At dawn on the 29th, the very last rear guard of the IXth Corps made its way over the bridge, and all the combatant strength of the French Army was safely on the western bank. Then General Eble, after delaying the inevitable order in the hope that some of the human flotsam could make good their escape, instructed his men o fire the bridges at nine o'clock. In a trice the bridges were blocked with a screaming, writhing, fighting mass of humanity, at last aware of their peril when it was already too late. Some unfortunates perished in the flames. Then, with a crashing hiss and a shower of sparks the bridges collapsed into the Berezina, taking with them their pitiful loads. The crossing of teh Berezina was over; the river was blocked with frozen corpses for weeks to come.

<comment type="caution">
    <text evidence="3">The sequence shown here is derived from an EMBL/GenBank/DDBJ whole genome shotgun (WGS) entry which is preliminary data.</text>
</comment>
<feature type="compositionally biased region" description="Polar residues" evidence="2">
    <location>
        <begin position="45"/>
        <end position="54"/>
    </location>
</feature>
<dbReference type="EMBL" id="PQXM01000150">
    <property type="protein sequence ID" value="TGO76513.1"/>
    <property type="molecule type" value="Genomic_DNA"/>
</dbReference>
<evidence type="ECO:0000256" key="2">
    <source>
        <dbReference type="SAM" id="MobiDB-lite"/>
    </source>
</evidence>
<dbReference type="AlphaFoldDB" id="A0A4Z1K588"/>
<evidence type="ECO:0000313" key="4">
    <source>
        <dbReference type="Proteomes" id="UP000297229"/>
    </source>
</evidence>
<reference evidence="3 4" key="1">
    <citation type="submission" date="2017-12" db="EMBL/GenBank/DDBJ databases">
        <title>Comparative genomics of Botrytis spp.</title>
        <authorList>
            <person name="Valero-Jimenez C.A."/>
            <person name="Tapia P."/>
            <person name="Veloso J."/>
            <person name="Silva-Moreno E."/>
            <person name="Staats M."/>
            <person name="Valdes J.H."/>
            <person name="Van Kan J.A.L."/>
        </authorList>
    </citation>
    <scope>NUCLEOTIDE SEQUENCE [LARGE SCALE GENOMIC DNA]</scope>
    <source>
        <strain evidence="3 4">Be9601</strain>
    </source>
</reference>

Berezina Crossing by an unknown artist at the scene
~D. Chandler, The Campaigns of Napoleon, p. 845